Zero History

Character flaw

ZERO HISTORY by William Gibson (Putnam), 416 pages, $31 cloth. Rating: NNN

In his 10th book, William Gibson returns to the amoral financial genius Hubertus Bigend, the main character of his last two novels, to anchor his story. Also back, ex-drug-addict Milgram teams up with fan favourite Hollis Henry to track down some shady dudes working somewhere at the intersection of military contracting and fashion design.


Funny thing is that after three novels, I still don’t feel I know these characters very well. Gibson’s books are unique in that the actual people in the plot play second fiddle to the technology they use. The iPhone, the Macbook, the main character’s Twitter account, even a surveillance balloon that looks like a penguin all have much more life than the people.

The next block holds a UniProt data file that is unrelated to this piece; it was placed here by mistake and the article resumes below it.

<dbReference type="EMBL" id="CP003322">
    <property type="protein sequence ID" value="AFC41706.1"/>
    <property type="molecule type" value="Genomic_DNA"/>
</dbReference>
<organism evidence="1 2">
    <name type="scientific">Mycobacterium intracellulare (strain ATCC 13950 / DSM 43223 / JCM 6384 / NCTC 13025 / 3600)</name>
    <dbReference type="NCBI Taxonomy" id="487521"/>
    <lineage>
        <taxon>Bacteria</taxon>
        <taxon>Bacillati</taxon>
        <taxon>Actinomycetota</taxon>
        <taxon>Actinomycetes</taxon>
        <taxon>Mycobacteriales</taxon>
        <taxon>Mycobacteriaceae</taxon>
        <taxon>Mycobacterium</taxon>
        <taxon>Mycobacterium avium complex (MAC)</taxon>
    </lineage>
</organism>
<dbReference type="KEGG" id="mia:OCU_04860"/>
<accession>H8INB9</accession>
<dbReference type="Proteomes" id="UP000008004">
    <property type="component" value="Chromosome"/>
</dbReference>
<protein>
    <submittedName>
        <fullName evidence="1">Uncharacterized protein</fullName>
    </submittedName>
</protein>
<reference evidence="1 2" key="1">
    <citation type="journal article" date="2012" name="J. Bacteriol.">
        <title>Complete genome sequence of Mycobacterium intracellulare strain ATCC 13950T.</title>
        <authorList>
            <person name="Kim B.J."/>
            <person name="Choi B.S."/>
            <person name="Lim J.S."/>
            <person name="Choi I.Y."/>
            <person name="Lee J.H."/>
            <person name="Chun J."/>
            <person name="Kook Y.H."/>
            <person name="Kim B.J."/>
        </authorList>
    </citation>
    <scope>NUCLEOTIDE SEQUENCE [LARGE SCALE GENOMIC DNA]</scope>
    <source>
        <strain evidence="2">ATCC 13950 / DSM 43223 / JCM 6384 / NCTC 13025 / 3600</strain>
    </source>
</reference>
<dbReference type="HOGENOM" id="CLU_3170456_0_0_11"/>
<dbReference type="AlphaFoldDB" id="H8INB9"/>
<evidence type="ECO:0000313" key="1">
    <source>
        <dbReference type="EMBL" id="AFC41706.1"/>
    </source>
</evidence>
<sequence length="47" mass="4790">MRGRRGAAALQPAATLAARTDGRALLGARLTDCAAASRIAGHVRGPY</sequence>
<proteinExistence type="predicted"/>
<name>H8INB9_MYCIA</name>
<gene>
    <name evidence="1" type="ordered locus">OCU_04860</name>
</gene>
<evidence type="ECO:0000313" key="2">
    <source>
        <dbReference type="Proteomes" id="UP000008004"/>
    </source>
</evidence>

Which will make Gibson fans very happy. He’s a master at capturing the techno-cultural zeitgeist of an era, and the characters here hop from London to Paris to North Carolina with ease facilitated by their highly connected lives. The opening scene takes place in a London hotel called the Cabinet (i.e., of Curiosities), where Gibson describes an exquisite mélange of steampunk memorabilia.

Gibson is also very clever at writing dialogue and staccato, unfinished thoughts that remind me of Elmore Leonard at his best.

However, I was left a bit underwhelmed by the climax, which involves little more than a punch to the nose and a well-placed taser. Gibson tries to write like a crime novelist, but his technology fetish slows him down.

Gibson appears with Andrea Levy, Miguel Syjuco and others at Penguin’s 75-year celebration on Tuesday (October 26), and in conversation with David Mitchell on Wednesday (October 27).

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